This monographic volume on Palazzo Alliata di Pietratagliata spans five centuries of art history in Sicily. The artistic stratifications that have affected the building, making it one of the most complete examples of civil architecture in Palermo, follow the linear path of European artistic evolution in the modern era. From the outside to the inside it is possible to recognize numerous works of excellence: the ancient tiles of the tower, the angular mullioned window which is part of the precious Mediterranean late Gothic heritage, the ballroom richly decorated with high quality stuccoes and frescoes in which stands one of the largest Murano chandeliers in Europe and, finally, the rich decoration of the hall known as “of the ‘400” with the monumental painted wooden ceiling. Thanks to this volume it is possible to know the construction and decorative sites in Palermo from the fifteenth to the twentieth century, in which the lives of the client, artists and workers are inserted. Through the rich relationships of the architects, engaged both in the design and in the direction of the works, or the payment receipts for all the works, in addition to knowing the history of the building we come into contact with a fascinating specific terminology that brings to light a culture now forgotten to which not only architects and painters belong but also masons, carpenters, plasterers, gilders and cabinetmakers.Palazzo Pietratagliata 1476-1947
We drove south from Palermo (where this story begins above.) We paused for a rest stop below Monte Kronio where perhaps the earliest signs of winemaking were discovered in a cave about a decade ago:
In 2012 Copper Age jars dating from the fourth millennium BC were found in a cave on Monte Kronio. Organic samples taken from the jars proved to contain tartaric acid and its salt, confirming the use of the vessel as wine containers. The site is the location of one of the earliest known evidences of winemaking, dating back 6000 years, a similar age to the evidence from Areni in Armenia.
4000 B.C. That is some vintage. Probably turned to vinegar, though.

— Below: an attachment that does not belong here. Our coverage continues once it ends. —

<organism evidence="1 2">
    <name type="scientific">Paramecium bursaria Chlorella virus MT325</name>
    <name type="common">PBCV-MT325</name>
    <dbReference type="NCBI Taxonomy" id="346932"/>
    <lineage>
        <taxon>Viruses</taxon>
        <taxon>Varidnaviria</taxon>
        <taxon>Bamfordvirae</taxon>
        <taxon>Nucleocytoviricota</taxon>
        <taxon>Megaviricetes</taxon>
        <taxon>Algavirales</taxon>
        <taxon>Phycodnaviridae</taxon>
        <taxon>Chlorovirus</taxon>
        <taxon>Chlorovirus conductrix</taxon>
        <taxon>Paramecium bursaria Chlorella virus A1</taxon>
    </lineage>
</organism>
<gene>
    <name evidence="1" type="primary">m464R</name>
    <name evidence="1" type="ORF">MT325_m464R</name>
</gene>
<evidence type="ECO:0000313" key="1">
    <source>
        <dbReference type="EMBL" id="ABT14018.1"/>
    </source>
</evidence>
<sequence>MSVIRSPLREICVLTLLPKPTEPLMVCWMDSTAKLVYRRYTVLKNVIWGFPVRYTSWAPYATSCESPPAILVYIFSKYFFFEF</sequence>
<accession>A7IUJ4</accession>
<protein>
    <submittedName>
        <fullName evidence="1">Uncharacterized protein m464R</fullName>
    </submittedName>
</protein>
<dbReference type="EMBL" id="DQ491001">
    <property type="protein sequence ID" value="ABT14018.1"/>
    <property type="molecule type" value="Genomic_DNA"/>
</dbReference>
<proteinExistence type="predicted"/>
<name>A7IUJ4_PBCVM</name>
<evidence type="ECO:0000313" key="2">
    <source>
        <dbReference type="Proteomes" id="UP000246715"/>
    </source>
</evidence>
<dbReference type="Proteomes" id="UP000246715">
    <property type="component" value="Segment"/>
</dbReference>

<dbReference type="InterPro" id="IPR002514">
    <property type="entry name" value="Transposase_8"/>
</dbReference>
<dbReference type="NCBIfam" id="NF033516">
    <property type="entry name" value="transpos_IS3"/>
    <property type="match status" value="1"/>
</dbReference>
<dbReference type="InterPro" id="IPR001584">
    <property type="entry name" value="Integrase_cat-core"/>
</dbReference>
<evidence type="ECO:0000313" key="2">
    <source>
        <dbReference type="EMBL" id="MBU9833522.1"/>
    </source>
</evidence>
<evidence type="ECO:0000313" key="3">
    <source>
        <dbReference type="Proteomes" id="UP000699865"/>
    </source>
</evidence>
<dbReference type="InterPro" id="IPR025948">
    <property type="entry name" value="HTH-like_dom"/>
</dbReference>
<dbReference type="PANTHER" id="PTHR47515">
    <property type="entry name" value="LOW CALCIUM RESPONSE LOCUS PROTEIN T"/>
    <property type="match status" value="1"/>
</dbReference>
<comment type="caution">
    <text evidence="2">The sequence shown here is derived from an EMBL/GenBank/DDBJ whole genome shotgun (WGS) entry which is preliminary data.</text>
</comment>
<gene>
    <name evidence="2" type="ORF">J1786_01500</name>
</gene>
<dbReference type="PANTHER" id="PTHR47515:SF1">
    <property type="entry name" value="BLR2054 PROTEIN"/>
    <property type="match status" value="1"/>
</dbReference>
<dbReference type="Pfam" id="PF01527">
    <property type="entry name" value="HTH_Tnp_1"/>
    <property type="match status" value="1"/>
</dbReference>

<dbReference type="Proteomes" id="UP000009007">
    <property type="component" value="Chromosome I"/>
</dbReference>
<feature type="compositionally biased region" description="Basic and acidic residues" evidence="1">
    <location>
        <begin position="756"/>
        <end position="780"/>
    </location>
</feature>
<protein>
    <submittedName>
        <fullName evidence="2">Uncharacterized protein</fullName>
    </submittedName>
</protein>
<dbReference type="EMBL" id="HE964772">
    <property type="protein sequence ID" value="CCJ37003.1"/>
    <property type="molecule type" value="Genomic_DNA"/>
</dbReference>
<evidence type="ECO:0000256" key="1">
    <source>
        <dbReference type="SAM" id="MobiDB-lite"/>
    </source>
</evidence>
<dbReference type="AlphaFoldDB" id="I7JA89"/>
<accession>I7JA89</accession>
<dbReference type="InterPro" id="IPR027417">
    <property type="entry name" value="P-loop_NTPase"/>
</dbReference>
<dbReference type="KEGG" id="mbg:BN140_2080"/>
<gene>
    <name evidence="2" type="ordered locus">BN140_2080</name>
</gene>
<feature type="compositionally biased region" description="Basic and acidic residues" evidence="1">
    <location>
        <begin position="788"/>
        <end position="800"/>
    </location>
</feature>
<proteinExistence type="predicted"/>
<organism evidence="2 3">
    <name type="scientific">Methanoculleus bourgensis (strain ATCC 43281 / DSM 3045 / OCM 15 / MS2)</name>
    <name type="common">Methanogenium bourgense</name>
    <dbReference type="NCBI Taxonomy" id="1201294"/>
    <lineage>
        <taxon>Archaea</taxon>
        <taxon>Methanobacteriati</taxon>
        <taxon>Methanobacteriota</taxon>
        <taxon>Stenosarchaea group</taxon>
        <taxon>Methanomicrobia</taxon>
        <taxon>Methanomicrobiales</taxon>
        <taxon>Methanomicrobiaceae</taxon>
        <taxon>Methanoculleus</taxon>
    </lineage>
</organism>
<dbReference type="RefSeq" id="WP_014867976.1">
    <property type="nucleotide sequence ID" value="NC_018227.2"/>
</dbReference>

We ended up in the Valley of the Temples. This area was booming in 500 BC. Within a few years, it became a top trade center in the Mediterranean. The population swelled to 200,000.
It was a very moving afternoon. I tried to record my experience in what passes for verse in my world (At the bottom.)
There were 7 temples here. But this was the best preserved.
We traveled again.
The goal this time was the sprawling Roman Villa of Casale near Piazza Aremina. There were hundreds of square meters of well-preserved mosaics. Many were of exotic animals captured in distant lands and brought back to Italy for exhibition and gladiator fights. From Africa to India—tigers, lions, elephants, rhinoceros…
I, of course, had a special affection for the literary scene of Odysseus getting Polyphemus drunk on wine so he could poke his eye out. Some legends say the cyclops lived in caves on the shoulders of Mt Aetna in Sicily.
The bikini-clad gymnasts were interesting too.
We headed to the east coast. Syracuse. We passed below the shoulders of “Mamma”—Mt Aetna which was crystal clear today and showed no activity. Daniela said this might be a bad sign, as when Aetna is too quiet, it may mean an eruption is coming soon.
The witty and knowledgeable guide that led us through Ortygia last night was also a “character” (and a bibliophile.)
“I am a philosopher.”
He said the current Duomo (Cathedral) was built atop a Greek temple. The temple used a megalithic stone base—an even earlier temple. Man has sought the divine on this spot for 10,000 years, he said. (8,000 B.C.)
He joked about the architectural changes to the island made by Mussolini’s dictatorial hand. “This once beautiful square had beautiful classic buildings. He tore them all down. It now has the Bank of Italy, Bank of Sicily and this post office.” The guide’s joke was bitter.
Il Duce’s cruel heartless hand was reflected in the cold stark lines of the Poste.
It was too dark to photograph, but here’s what the fascist architecture post office in Palermo looks like:
We walked on in the darkened narrow medieval alleys.
“This island is very safe. They say Ortygia employs 285 policemen, but I have never seen one at night. But in the morning, they sometimes test the quality of the day’s cannolis.”
The enormity of history is everywhere on this, the largest island in the Mediterranean. It is overwhelming to touch virtually all of mankind’s history in 10 days.
The little problems once so large shrink when bombs and missiles rain upon civilians and armies that never wanted a fight.